Your little one is racing toward that big 1st birthday. Growing more independent by the day, your baby certainly doesn’t like to stay put! What an exciting time! Here’s a look at what a baby typically does at 11 months:
Social / Emotional Milestones
- Tests your reaction, such as when you say “no.” He or she may repeat the action to see if you really meant “no.”
- Develops self control as you set limits on behavior.
Language / Communication Milestones
- Starts to use first words (which are often sounds, such as “muh” instead of “milk”)
- Communicates with sounds and gestures
- Can understand more and more of your words
Cognitive Milestones (learning, thinking, problem-solving)
- Starts to understand what you say; may even follow simple directions
- Knows what he or she likes and doesn’t like and lets you know with sounds and actions; becomes more choosy about foods
- Likes to do things repetitively (such as filling and emptying a bucket with blocks, stacking objects, etc.)
- Can point at something familiar when you name it (such as “the dog”)
Movement / Physical Milestones
- Pulls up to standing and may stand unsupported for short periods
- Crawls (whether on hands and knees, stomach, moving backwards, moving sideways or scooting on bottom)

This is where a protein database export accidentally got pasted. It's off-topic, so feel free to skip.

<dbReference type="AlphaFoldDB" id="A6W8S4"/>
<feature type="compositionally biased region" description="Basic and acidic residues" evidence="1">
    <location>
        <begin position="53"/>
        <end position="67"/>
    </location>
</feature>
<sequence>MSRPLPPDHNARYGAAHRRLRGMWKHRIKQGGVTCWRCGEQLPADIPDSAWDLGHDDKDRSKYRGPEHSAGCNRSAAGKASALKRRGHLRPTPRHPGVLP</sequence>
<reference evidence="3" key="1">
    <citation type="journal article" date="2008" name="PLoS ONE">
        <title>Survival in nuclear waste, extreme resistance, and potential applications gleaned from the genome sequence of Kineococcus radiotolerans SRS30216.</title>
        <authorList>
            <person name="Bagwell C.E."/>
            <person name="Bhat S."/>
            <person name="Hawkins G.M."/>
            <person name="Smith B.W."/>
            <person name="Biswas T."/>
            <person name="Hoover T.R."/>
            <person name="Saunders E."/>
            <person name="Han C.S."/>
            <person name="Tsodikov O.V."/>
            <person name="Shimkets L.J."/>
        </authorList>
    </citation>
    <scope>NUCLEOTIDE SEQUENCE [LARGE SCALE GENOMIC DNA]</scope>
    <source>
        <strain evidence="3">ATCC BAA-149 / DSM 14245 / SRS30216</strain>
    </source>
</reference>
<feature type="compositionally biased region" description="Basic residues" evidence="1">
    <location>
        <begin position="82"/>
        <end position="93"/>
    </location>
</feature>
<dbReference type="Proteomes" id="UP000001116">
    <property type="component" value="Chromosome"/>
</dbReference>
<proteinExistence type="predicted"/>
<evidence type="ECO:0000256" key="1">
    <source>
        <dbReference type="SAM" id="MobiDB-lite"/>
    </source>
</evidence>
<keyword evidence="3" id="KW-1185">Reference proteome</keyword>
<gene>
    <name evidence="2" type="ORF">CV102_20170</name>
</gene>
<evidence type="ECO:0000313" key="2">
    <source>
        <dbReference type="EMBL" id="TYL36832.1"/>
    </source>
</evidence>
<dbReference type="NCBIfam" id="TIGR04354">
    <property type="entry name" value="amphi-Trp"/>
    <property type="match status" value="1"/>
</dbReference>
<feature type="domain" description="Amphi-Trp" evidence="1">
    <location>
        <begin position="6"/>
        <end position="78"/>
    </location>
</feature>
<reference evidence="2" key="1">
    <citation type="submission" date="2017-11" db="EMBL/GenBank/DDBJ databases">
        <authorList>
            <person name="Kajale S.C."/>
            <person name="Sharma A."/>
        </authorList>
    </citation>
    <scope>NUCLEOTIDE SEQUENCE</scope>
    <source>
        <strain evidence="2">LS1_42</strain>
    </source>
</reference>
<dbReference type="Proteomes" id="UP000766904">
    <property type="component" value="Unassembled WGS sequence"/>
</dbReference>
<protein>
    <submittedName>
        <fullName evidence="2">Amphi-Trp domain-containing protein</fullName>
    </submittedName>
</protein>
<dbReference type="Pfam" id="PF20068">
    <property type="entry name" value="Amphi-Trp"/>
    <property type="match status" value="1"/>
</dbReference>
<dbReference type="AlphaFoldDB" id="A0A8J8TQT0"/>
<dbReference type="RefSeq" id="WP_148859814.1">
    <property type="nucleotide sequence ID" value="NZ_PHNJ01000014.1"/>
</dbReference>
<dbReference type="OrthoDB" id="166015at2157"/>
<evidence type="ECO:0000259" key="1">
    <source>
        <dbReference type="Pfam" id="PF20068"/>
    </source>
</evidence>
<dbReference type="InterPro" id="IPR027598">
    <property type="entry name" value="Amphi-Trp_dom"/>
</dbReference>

- Can walk while holding onto your hand or furniture; may start walking unsupported
Concerned About Your Child’s Development?
All babies are different and develop at their own pace. If your infant has not yet reached some of these milestones, it doesn’t necessarily mean something is wrong.
Still, you know your child best. And developmental delays or disorders are most successfully treated when caught early.
If you have concerns, don’t wait.
Talk with the healthcare provider if you think your child...
- Is not meeting milestones for his or her age
- Has lost skills he or she once had, or is not doing something you’d expect him or her to be doing
Or if you have concerns about...
- How your child plays, learns, speaks, acts or moves
- Other things your child does
SOURCE: These developmental milestones from child health and development organizations, including Zero to Three, provide a general idea of what most children do at this age.
See also ...
This message is not intended to provide individual medical advice. Always seek the advice of a physician or qualified healthcare provider for any questions you have about your health or medical condition, your breastfeeding issues and your infant's health. Never disregard, avoid or delay contacting a doctor or other qualified professional because of something you have read in our emails, webpages or other electronic communications.
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